President Joe Biden inherited a nation poised for a tremendous post-COVID resurgence, requiring only mid-level competence to keep things on track. Unfortunately for America, he hasn’t been up to the task.
The biggest issue facing the nation for the past year obviously has been the coronavirus, which has killed more than 600,000 Americans, infected nearly 34 million, and forced the economy into a near standstill last year.
As he entered office, however, the good news for Biden was that multiple vaccines already had been developed and with doses ramping up, thanks to former President Trump’s Operation Warp Speed. The economy was rebounding, and millions of jobs had returned. What was required of the new president was to not screw things up.
But at the four-month mark of his administration, Biden has badly mismanaged things, contributing to a cluster of problems that are increasingly spiraling out of control. Punchbowl News, an inside-the-Beltway email newsletter, downplayed Biden’s predicaments as mere “brushfires,” as though they were minor headaches to be addressed without much concern. But the nation is facing serious problems either immediately or lurking around the corner.
Millions of Americans had to calculate whether they had enough gas in their cars to keep them mobile after a cyber attack on the Colonial Pipeline, which carries 45 percent of the fuel used by the east coast of the United States. With almost immediate gasoline shortages, rising prices, and gas stations shutting down, the nation would rightly expect the president to snap to attention. Instead, administration officials seemed to shrug at the growing calamity and declined to even offer an opinion on whether the pipeline operator should pay a ransom to the hackers.
It’s a “private sector decision, and the administration has not offered further advice at this time,” said Anne Neuberger, the deputy national security advisor for cyber and emerging technologies. This was three days after the attack had shut down the pipeline.
Despite the public nonchalance, the Biden White House was “acutely sensitive to the images of lines outside gas stations before Memorial Day,” reported Axios, which also noted Biden was being likened to former President Jimmy Carter, who oversaw dramatic fuel shortages in the 1970s and a national malaise. This comparison was made somewhat easier by the recent release of a bizarrely proportioned photo of the Bidens visiting the Carters at home just a few weeks earlier.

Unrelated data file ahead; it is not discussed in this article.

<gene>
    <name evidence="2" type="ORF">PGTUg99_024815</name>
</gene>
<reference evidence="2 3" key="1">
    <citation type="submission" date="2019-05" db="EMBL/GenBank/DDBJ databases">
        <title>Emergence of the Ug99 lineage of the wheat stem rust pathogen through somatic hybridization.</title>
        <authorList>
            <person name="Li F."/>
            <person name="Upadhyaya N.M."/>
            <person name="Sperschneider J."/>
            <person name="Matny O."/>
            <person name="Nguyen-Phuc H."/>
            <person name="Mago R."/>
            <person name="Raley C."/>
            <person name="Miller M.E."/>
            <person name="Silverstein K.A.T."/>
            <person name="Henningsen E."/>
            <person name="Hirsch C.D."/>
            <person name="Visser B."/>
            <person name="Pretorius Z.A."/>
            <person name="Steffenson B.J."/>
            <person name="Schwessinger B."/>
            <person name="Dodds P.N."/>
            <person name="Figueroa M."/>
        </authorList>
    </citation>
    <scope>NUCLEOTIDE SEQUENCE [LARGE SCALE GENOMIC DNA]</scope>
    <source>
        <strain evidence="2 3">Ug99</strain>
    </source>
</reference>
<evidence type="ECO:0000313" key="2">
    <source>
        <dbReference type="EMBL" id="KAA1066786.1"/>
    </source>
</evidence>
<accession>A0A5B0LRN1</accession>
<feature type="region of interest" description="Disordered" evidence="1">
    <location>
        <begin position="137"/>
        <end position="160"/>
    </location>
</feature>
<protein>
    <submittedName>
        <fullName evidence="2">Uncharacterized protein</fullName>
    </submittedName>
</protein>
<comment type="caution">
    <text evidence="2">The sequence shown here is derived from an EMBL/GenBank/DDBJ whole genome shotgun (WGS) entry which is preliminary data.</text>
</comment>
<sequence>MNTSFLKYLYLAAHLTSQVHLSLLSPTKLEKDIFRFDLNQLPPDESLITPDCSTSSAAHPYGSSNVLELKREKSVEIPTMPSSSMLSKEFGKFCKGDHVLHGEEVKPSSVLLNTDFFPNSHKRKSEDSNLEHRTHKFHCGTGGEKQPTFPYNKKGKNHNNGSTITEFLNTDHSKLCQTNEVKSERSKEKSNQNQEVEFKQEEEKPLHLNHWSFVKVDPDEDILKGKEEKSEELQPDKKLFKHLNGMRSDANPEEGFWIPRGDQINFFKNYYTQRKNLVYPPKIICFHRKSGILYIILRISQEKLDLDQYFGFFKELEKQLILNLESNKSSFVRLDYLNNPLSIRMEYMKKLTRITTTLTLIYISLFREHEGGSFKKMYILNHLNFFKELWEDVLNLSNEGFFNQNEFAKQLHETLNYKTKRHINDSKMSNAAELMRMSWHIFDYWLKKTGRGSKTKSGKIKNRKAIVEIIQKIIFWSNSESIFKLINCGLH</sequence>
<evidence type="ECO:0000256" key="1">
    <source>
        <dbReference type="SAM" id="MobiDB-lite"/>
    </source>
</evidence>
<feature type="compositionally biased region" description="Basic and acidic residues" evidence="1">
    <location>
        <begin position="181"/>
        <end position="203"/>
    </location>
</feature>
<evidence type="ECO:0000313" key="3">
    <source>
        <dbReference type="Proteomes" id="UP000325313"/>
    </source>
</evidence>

In the end, despite longstanding warnings against making payments to terrorists — largely because it incentivizes future attacks — the pipeline company paid a $5 million ransom.
While the gas shortages were occupying Americans’ daily lives, there was all-out war brewing in the Middle East between Israel and Hamas. Trump had shepherded historic diplomatic agreements between Israel and Arab nations through the Abraham Accords, but Biden seems determined to disrupt the delicate peace in the region.
Biden restored $235 million in aid to the Palestinians, clearly signaling to Hamas — designated as a Foreign Terrorist Organization by the Clinton administration in 1997 — that American support for Israel had weakened. Prominent critics say such a shift “invites precisely the kinds of violence we are seeing in the region today.” As a result, the Palestinian militants are emboldened.
Not content with roiling conditions in other parts of the world, Biden has also caused a catastrophe on our southern border. He campaigned for president promising amnesty for illegal immigrants, taxpayer-provided health care, work permits, support for sanctuary cities, and ending deportations.
Upon assuming office, he began dismantling Trump’s effective policies. This naturally created a border surge. It’s little wonder that migrants quickly began arriving at our border wearing Biden-themed T-shirts.
Despite months of the White House refusing to call the situation a “crisis,” that’s exactly what it is. In April alone, border apprehensions by federal officials jumped to 178,622, an increase from 173,348 apprehensions the previous month. Even more shocking is the fact that April’s number represents a more than tenfold increase compared to April 2020.
Many of those seeking to enter our country illegally are doing so to find work, something that millions of legal residents are declining to do. The April report from the U.S. Bureau of Labor Statistics was expected to show more than 1 million jobs added, but came in at only 266,000 new jobs, with the unemployment rate ticking up to 6.1 percent. For an economy that should be roaring through a strong recovery, these were dismal numbers, causing many to charge that federal unemployment benefits were too much competition for employers looking to hire.
Yet Biden rejected the notion that unemployment checks had anything to do with the weak jobs totals. “No, nothing measurable,” he said.
The data show, however, that 8.1 million jobs are currently available in America and small businesses across the country are complaining no one will accept their offers of employment. This is despite businesses offering higher wages, signing bonuses, cash just for showing up to an interview, and other enticements.
Now? There is credible fear of inflation. So what is Biden’s proposed solution to the problem? Why, more of what likely helped cause it, of course.
Coming into office, Biden was set up nicely for a smooth glide toward nearly effortless success. Like a golfer going into the final hole of a tournament with a three-shot lead, he needed only to keep the ball in the short grass to win. Instead, Biden has been in the woods, in the bunker, and in the water, seeing his chances for easy glory fading away.